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Reesor Siding

Introduction

Town site photo

The monument at Reesor Siding

©Copyright: Jeri Danyleyko

Reesor Siding was a small settlement located almost 3 kilometres east of Reesor. It began as a railway siding around 1916. Shortly after that, groups of Mennonite and French Canadians settled near the siding and slowly a small community began to emerge.

By the 1920s, Reesor Siding contained a small store, goverment-owned sawmill, a Mennonite church and cemetery, school, and a tennis court, an oddity for such an isolated area. At its height the community had a population of about 100. By the late 40s, the school and church were closed and most of the land was abandoned. That should have been the end of it.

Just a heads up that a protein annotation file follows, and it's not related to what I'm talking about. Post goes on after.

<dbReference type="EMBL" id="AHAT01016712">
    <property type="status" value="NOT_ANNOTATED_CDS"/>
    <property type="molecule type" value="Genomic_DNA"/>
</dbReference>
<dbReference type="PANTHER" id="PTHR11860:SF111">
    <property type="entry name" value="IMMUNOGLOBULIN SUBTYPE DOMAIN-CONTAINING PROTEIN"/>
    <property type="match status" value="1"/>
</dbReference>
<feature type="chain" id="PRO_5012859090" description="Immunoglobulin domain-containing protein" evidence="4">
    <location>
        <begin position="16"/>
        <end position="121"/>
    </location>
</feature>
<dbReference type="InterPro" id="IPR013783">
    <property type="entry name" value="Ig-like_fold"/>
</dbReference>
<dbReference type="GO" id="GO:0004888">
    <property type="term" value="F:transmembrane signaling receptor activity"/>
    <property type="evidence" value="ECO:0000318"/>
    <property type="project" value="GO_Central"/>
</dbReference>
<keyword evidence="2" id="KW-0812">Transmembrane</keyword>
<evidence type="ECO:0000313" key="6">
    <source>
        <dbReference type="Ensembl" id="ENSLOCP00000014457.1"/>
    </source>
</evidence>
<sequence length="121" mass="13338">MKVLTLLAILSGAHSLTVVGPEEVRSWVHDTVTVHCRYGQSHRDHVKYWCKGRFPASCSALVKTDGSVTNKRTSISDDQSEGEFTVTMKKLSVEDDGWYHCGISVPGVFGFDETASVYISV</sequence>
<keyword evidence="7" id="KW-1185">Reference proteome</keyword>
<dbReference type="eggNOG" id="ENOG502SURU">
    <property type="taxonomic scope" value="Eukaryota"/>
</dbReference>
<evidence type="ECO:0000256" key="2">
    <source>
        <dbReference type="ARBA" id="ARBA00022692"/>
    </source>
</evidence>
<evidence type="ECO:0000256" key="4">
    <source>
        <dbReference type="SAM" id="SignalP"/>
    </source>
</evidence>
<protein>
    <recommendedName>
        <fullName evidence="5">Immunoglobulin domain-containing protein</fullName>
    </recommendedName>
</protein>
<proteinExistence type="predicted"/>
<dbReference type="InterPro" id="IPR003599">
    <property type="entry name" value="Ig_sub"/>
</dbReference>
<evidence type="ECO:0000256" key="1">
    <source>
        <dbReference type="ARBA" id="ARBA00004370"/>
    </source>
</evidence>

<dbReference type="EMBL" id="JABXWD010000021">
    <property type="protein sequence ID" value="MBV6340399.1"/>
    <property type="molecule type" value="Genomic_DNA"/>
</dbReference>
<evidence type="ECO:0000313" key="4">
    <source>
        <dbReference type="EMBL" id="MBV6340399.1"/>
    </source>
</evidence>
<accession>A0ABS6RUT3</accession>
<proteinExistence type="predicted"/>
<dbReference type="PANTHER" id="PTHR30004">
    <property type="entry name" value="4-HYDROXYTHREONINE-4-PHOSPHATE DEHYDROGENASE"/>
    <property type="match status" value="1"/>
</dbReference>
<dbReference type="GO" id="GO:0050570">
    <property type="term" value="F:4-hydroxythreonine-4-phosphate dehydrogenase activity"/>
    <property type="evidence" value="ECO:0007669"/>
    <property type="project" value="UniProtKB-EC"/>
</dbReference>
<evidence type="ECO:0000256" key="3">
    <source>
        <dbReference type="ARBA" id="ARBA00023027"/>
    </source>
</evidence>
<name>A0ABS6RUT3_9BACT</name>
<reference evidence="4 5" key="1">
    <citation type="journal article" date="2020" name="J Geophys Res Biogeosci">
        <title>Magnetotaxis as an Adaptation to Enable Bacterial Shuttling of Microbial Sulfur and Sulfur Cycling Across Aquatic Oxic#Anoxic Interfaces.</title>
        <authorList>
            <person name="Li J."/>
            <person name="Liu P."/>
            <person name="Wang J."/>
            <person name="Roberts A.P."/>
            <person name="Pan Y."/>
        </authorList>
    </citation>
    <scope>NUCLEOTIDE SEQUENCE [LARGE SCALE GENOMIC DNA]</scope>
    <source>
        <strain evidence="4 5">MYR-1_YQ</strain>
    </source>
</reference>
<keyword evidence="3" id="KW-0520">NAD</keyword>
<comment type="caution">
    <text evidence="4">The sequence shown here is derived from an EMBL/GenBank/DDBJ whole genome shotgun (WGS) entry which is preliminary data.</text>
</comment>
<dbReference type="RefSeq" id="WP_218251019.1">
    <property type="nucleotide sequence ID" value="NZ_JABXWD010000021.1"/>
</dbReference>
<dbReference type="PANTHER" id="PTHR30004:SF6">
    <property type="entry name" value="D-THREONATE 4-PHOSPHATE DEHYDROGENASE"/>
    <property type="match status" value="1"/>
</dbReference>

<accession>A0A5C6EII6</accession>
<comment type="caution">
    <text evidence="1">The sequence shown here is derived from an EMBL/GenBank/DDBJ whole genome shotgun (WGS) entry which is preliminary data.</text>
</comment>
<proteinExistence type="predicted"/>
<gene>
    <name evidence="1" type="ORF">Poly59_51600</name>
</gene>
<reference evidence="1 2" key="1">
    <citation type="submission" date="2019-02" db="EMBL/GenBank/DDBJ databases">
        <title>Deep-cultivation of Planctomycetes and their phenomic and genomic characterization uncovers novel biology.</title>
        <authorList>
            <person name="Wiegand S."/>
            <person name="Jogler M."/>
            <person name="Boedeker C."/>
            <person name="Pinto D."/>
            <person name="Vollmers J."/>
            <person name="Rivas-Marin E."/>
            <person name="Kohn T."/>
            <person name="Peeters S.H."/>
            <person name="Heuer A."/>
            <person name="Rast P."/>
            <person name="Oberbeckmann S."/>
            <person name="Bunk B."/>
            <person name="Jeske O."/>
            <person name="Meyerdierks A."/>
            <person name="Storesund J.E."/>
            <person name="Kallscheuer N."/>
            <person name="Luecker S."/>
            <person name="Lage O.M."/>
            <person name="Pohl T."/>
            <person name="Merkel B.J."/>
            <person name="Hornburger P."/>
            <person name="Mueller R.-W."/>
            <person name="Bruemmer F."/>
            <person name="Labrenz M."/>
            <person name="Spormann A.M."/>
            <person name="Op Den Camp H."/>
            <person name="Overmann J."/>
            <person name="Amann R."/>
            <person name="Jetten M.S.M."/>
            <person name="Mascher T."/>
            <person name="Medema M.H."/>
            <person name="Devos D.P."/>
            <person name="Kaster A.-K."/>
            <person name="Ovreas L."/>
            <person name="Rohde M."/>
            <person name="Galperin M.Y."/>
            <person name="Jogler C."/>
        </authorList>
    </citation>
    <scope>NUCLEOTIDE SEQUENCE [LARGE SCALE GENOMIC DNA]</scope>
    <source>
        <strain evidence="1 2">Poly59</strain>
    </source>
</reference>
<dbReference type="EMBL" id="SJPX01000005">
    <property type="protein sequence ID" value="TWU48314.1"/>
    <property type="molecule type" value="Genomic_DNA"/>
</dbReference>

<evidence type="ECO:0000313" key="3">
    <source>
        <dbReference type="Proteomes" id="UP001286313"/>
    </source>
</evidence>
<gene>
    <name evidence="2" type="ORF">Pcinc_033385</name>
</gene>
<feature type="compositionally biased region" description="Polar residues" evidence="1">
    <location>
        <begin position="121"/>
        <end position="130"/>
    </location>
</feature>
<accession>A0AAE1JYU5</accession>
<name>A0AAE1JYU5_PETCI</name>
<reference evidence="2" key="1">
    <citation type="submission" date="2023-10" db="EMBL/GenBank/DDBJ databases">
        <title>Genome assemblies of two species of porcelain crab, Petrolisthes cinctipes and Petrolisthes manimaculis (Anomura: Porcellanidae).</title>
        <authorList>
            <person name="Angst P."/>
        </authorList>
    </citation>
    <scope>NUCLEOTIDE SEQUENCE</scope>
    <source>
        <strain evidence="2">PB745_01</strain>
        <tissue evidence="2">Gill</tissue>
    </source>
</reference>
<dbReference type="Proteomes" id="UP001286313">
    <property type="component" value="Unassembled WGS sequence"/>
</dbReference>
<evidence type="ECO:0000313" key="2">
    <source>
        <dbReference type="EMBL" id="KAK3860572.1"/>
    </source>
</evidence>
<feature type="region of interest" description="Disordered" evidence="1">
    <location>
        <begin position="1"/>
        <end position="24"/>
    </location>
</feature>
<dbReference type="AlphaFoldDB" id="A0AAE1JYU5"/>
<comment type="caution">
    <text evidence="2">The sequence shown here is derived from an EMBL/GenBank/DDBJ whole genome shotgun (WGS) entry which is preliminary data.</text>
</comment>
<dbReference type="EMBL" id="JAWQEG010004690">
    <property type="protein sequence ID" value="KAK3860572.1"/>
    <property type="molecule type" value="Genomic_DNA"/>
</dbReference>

In 1963, Reesor Siding made national headlines, following one of the most horrific and bloody labour disputes in Canadian history, later known as The Reesor Siding Incident.

It began on February 10, 1963. Fuelled by an illegal strke in nearby Kapuskasing, an employer that refused to negotiate with the union, and a dispute between striking workers and contract farmers over rates, a confrontation arose between the farmers and a group of 400 strikers. One of the farmers fired a warning shot. Police protection was insufficient and by the end of night, three of strikers lay dead and five more lay injured.

A monument now stands near the site of the tragedy to commemorate the three fallen men.